Skip to content

BCIT gets $16.5M for new aerospace, biomanufacturing programs

In hopes of solving labour shortages in various industries, the provincial and federal governments have come together to provide funding to the B.C.
Harjit Sajjan, Minister of International Development, speaks at BCIT's Aerospace Technology Campus in Richmond

In hopes of solving labour shortages in various industries, the provincial and federal governments have come together to provide funding to the B.C. Institute of Technology (BCIT) for a new life sciences training program along with additional federal funding for an aerospace training program.

“What do aerospace and life sciences have in common?” asked federal International Development Minister Harjit Sajjan during at press conference at BCIT’s aerospace technology campus in Richmond. “They are both hotspots of growth in British Columbia.”

The federal government is contributing $14.5 million toward projects at BCIT, $9.3 million of which will come from the Aerospace Regional Recovery Initiative to develop a gas turbine maintenance, repair and overhaul training program which the federal government claims is the first of its kind in North America. The program is expected to create 160 new jobs and generate an additional $360 million in revenue in B.C. by 2027, according to the federal government.

Sajjan highlighted that B.C.’s over 200 aerospace companies makes it one of the largest such clusters in Canada and supported the program as a long-term solution to the province’s airline industry shortages.

Mark Roesler, director of quality for MTU Maintenance Canada Ltd., a company that repairs and overhauls airplane engines says that this funding and its partnership with BCIT will develop what he calls an “extremely innovative” teaching concept to help fill the labour gaps within the airline industry that were exacerbated by the pandemic. Roesler says the task of finding locally existing qualified people has become an extreme hardship for the industry and has driven the need to come up with innovative solutions like the new program at BCIT.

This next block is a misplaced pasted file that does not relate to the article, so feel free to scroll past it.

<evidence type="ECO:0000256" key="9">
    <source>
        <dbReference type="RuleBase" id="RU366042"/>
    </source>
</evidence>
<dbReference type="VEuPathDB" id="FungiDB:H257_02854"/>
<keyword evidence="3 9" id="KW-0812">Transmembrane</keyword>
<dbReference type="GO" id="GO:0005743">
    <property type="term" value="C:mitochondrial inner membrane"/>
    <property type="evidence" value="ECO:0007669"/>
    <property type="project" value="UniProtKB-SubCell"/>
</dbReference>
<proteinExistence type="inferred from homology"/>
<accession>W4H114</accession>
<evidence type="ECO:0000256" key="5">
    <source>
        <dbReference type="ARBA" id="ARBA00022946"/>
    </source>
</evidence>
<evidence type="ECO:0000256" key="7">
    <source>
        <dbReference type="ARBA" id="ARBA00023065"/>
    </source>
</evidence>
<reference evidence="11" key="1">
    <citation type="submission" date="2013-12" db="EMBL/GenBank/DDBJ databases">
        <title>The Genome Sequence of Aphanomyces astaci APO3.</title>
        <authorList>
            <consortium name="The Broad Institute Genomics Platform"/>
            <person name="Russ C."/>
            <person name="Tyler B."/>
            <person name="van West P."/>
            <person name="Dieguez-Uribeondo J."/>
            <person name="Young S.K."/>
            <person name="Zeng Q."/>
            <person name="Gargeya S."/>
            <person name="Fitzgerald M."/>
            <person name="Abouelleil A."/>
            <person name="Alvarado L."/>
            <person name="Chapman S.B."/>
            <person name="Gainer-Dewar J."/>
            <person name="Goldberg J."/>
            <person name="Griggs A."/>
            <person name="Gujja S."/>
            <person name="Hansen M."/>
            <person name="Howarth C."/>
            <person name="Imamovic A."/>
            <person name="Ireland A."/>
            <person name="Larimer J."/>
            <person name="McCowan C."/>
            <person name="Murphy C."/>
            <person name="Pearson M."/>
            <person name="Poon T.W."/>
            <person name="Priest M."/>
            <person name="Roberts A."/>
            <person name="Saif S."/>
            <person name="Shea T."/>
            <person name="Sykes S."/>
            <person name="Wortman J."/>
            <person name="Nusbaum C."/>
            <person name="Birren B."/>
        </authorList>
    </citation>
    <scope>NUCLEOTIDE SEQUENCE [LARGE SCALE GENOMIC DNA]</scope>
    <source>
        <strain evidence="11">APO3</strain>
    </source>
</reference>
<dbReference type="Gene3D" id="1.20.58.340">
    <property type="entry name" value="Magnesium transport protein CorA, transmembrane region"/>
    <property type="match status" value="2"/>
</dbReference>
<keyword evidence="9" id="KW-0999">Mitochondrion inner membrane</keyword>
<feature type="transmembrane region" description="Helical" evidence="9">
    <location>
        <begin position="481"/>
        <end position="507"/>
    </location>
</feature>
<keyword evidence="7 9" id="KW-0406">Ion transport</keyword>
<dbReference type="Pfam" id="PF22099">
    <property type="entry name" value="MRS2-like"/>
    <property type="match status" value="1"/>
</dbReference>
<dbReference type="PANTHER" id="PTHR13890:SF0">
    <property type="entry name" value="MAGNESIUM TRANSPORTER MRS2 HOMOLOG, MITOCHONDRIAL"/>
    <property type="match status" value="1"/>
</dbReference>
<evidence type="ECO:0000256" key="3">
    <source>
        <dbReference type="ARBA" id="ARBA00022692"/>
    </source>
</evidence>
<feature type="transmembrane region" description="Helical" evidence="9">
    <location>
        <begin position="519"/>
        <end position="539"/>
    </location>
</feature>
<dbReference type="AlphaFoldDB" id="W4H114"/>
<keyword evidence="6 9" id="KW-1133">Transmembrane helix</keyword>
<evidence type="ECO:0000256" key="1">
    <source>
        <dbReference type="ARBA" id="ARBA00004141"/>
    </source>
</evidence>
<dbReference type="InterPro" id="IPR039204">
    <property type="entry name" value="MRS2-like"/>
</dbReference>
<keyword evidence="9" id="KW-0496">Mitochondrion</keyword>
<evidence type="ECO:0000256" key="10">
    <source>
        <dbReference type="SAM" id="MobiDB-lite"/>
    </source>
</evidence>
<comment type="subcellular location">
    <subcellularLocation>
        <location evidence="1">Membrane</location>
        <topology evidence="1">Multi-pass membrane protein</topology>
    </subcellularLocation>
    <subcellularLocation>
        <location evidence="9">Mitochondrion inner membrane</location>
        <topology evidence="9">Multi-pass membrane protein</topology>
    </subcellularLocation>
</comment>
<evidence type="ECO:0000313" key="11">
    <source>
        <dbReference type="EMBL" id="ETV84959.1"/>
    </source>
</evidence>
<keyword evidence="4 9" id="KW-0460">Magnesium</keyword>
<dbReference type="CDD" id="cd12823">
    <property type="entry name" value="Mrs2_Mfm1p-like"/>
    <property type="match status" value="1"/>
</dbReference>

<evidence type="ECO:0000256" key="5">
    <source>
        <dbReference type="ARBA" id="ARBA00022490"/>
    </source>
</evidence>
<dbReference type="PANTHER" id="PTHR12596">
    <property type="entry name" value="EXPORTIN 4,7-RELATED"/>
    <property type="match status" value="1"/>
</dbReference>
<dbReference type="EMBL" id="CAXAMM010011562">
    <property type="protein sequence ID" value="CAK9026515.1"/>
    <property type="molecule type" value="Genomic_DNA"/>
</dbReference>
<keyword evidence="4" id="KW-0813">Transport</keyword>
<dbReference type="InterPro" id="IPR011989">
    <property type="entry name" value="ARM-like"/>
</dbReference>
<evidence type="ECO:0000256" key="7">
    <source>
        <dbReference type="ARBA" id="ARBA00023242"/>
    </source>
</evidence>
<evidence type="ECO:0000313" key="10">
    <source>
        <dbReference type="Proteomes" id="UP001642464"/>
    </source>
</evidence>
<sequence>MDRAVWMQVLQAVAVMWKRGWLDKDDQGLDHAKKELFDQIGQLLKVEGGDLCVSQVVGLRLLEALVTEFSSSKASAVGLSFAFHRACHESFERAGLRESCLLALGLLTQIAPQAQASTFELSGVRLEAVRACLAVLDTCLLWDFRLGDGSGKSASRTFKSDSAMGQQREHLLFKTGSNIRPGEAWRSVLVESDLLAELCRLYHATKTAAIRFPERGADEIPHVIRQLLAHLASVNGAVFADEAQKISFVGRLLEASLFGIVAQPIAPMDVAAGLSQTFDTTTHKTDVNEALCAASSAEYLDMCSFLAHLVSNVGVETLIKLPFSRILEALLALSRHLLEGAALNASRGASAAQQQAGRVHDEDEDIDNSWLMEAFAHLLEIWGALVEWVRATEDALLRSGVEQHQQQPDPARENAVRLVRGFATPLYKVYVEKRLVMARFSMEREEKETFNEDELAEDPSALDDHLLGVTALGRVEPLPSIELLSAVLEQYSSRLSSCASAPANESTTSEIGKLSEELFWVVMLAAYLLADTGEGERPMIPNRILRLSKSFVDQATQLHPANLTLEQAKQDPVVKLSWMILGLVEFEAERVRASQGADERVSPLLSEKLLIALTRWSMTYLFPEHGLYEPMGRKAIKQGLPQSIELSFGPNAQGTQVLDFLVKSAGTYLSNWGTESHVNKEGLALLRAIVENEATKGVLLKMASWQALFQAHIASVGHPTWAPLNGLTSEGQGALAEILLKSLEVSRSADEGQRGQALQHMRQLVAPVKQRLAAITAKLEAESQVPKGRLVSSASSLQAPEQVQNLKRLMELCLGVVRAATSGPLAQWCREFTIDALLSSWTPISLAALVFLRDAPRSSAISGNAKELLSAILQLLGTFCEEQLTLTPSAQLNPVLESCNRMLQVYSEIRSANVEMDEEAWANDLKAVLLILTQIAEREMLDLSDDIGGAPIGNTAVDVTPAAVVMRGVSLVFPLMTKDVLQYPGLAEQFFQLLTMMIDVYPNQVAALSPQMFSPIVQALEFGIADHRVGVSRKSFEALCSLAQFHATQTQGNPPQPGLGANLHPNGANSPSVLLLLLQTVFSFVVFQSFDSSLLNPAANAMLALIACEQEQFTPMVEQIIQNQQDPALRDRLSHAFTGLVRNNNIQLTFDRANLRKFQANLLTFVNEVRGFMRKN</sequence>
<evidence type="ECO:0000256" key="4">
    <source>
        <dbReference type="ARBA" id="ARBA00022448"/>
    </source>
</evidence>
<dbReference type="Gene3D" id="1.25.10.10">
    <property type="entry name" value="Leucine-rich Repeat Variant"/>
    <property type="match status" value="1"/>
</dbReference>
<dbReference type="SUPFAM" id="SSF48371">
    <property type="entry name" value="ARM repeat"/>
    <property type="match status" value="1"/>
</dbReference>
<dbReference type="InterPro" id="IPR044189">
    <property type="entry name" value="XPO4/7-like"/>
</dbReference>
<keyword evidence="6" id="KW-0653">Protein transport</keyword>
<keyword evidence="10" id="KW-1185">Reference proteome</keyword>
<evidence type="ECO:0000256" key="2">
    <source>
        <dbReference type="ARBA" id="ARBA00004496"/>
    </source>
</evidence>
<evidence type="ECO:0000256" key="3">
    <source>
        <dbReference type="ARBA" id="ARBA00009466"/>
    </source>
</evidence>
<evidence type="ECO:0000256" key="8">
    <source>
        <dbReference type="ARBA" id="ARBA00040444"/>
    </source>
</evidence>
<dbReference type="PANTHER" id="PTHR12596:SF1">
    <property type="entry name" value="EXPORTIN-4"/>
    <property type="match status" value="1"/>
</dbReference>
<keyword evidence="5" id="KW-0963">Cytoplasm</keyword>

“MTU is extremely proud to collaborate with BCIT to provide an enhanced and modernized gas turbine technician program that will facilitate a reinvigorated and highly trained workforce to our core business and the aviation industry here in B.C.,” said Roesler.

The federal government is also contributing $5.2 million through the Regional Innovation Ecosystem Program to help BCIT establish a new life sciences program.

Along with $2 million from the provincial government, the investment will be used to create a new B.C. National Biomanufacturing Training Centre with the goal of supporting companies addressing some of the most pressing health-care challenges. Together with this funding, BCIT is partnering with the Canadian Alliance for Skills and Training in Life Sciences to develop a new program that delivers industry-informed biopharmaceutical manufacturing training in the new program.

B.C. Innovation Minister Brenda Bailey said this investment is a first step in their B.C. life sciences and biomanufacturing strategy that they planned to launch this year. She said the strategy was a key commitment that will help nurture new talent, develop new lab space, leverage post-secondary research capabilities and support employment across the life sciences sector. Bailey bragged about how B.C. is Canada’s fastest-growing province in the life sciences sector and said that the BC NDP government is committed to helping to build local talent to meet the industry’s needs. Bailey has the hope that this plan and other investments will help turn B.C. into a global hub for life sciences.  

“To the life sciences and biomanufacturing businesses I want to say: ‘We have your backs, your future employees will soon be ready to roll,” said Bailey.

Murray McCutcheon, senior vice-president of partnering at AbCellera Biologics Inc. (Nasdaq:ABCL), a Vancouver-based biotechnology company, said that this program will help re-establish domestic biomedical manufacturing capacity; something that was found to be woefully inadequate during the global pandemic.

“For AbCellera, this [program] couldn’t come at a better time as we are actively building a manufacturing facility and recruiting the team that will operate it,” said McCutcheon at the press conference. “As an anchor company here in B.C., we look forward to working closely with this training centre and BCIT.”